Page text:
Seth Preito had a wish. A big furry wish. And that wish recently came true. The Make-A-Wish Foundation presented the 4-year-old Chandler boy, born with a heart defect and rare chromosome disorder, last month with an assistance dog. The golden retriever, Angel, will not only be a furry companion for the boy, but help him stand and balance. Once he gets older, the dog will help guide him around.

At a recent party inside the home of Seth’s parents, Lisa and Mark Preito, the dog plopped down beside Seth and let the boy put his feet on its back. “He likes to pet her with his feet,” said Mrs. Preito.

Seth had his third heart surgery last October. At this point, Seth cannot speak or walk, and his mental and physical development is hampered by his condition. However, Mrs. Preito said her son’s health has been “fantastic” since the last surgery and he is growing slowly. She attributes the growth to Angel helping him stand and building the muscles in his legs.

The idea to bring a dog into Seth’s life originated at Seth’s school — the Blind Children’s Cooperative Preschool for the Visually Impaired. Once a week, the Chandler school would bring in dogs for animal therapy and Seth enjoyed them immensely. Mrs. Preito, at a friend’s suggestion, contacted Make-A-Wish Foundation of Arizona one year ago to see if they could help.

“We were very excited,” said Laura Toussaint-Newkirk, the communications director for Arizona’s Make-A-Wish Foundation. “It is a very unique wish. A majority of our wishes tend to be Disneyland or shopping sprees.”

Mrs. Toussaint-Newkirk contacted Power Paws Assistance Dogs to find Seth a suitable dog and have it trained. Make-A-Wish Foundation took care of all expenses. Then, he was given to the Preito family and Angel hasn’t left Seth since. “From the time they get up in the morning until the time they go to bed, she is with him,” said Mr. Preito.

Some of the best moments, he said, are after Seth eats. Angel will come up and lick his face. Mr. Preito said at first they weren’t sure if they should let Angel do that, but then thought it was a good way to build a relationship between the two. Basically, he said, they were sharing — Angel lets Seth lie on top of her and Seth lets Angel lick his face.

Assistance dogs do more than help people gain independence
By Brandy Aguilar / 3TV health producer

Not having the use of your arms and legs or being hearing impaired can be very difficult. That’s why gaining independence is important for people faced with disabilities. One way to get back their freedom is with the use of a dog.

Elizabeth Parkinson spends her time as a volunteer puppy raiser for a group known as Power Paws Assistance Dogs, a nonprofit organization here in the Valley. The group’s mission is to provide help to kids and adults with different types of disabilities. “For those people who have never had children or dogs before, it’s a great place to start because you have a support group instantaneously,” Parkinson said.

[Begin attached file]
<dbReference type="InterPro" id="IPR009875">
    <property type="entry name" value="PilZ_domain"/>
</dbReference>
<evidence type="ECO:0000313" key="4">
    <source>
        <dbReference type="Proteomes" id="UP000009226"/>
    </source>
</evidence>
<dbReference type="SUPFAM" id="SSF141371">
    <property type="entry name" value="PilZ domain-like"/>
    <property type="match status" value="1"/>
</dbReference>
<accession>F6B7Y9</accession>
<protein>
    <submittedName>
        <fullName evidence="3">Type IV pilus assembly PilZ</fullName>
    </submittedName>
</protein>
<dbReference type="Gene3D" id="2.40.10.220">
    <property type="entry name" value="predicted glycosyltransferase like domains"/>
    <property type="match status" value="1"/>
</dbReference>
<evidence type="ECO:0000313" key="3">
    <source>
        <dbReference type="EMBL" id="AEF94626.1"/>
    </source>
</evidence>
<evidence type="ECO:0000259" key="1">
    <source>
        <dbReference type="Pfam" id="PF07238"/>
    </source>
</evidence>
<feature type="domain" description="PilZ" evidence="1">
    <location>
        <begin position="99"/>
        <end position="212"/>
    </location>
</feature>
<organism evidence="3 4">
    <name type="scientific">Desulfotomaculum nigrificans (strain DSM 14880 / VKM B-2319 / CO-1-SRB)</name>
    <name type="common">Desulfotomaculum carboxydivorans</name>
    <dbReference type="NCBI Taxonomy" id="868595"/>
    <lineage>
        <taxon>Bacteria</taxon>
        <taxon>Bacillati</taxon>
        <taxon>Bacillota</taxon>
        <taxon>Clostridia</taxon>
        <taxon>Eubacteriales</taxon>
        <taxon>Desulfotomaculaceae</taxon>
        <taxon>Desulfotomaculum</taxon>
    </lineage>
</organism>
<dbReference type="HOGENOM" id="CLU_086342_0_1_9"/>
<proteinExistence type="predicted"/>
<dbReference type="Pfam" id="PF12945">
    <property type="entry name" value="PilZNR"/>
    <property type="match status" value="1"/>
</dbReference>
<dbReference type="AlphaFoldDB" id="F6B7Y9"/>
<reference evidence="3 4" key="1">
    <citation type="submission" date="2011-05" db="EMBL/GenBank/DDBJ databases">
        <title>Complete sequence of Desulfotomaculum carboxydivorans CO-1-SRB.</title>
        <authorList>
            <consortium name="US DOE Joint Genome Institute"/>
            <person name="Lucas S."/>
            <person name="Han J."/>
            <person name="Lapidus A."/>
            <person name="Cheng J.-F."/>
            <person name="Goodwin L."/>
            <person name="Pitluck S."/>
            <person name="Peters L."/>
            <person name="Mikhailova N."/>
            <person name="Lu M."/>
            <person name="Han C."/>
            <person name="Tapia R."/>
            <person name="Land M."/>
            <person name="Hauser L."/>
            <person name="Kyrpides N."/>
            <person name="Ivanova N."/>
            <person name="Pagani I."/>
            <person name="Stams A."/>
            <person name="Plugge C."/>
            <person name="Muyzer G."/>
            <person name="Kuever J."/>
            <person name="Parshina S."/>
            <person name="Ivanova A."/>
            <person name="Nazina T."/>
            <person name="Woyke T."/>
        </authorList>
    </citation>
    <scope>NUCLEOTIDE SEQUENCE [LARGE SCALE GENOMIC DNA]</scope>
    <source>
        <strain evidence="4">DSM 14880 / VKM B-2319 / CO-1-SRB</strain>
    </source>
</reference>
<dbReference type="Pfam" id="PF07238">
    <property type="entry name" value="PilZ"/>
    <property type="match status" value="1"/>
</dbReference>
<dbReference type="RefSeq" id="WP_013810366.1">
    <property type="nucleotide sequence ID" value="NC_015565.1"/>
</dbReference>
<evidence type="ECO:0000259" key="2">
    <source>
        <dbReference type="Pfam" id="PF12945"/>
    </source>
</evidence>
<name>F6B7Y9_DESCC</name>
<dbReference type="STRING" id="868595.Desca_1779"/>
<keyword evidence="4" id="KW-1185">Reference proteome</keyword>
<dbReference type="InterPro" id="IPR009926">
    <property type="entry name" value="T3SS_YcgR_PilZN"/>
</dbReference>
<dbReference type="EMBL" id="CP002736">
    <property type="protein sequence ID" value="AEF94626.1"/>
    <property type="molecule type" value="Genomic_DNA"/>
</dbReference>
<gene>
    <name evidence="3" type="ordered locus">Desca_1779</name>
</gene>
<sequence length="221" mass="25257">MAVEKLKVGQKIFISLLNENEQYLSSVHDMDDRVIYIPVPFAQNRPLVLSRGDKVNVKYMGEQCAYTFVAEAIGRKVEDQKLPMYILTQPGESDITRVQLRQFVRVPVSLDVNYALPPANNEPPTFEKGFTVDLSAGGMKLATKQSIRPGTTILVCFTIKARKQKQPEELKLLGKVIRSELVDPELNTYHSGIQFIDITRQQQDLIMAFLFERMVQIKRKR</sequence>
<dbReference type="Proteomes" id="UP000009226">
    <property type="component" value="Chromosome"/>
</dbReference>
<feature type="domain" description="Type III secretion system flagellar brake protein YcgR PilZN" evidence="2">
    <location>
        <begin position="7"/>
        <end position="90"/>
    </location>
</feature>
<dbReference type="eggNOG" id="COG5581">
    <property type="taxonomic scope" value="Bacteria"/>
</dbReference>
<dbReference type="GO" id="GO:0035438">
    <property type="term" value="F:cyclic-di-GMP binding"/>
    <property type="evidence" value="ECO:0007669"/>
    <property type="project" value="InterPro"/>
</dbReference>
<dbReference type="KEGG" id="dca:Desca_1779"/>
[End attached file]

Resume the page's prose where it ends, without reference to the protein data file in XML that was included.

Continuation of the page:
Power Paws uses mostly Golden and Labrador retrievers. Parkinson has already trained nine dogs. Oakley is her 10th. Puppy raisers start their work when the dogs are only about 7 to 8 weeks old. Their goal is to teach them 90 commands during a two-year span. Some of those are taught before they’re even handed over from volunteer coordinator Kira Anderson.

Her dog Christie is one of the breeders for Power Paws. “We teach them a few basic commands like ‘kiss’ and ‘snuggle’ and ‘here,'” Anderson said. “We tap them and then try to get them to come towards us.”

There’s more plus 2 very wonderful TV news video clips . . .

Golden Scooby is Dougie’s Best Friend

A boy’s best friend – National Service Dog ‘a blessing’ to autistic little boy
By Jessica Patterson, Special to The Daily News

Scooby and Dougie go almost everywhere together. Dougie Hutchinson, 12, has autism. Scooby, 3, is his service dog.

Scooby came to the Hutchinson family of Halifax a little over a year and half ago from National Service Dogs in Ontario, with help from the President’s Choice Children’s Charity. “In the beginning we didn’t know what to expect,” said Dougie’s mother Paula.

At first, Scooby was a negative part of Dougie’s life. The English golden retriever is very large and he takes up a lot of space. “His nose is wet and Dougie is very sensitive to wet. He doesn’t like wet,” said Dougie’s dad, Scott. It took a while for Dougie to get used to and accept Scooby as part of the family.

The rest of the Hutchinson family accepted Scooby right away. The pooch became their beloved family dog, as well as Dougie’s service dog. And now, they do lots of things together.

Dougie skates, rock-climbs, scooters, rollerblades and rides a two-wheel bike. When Dougie goes for a ride, Paula or Scott and Scooby jog next to him. “We’re going to try downhill skiing this year,” says Scott.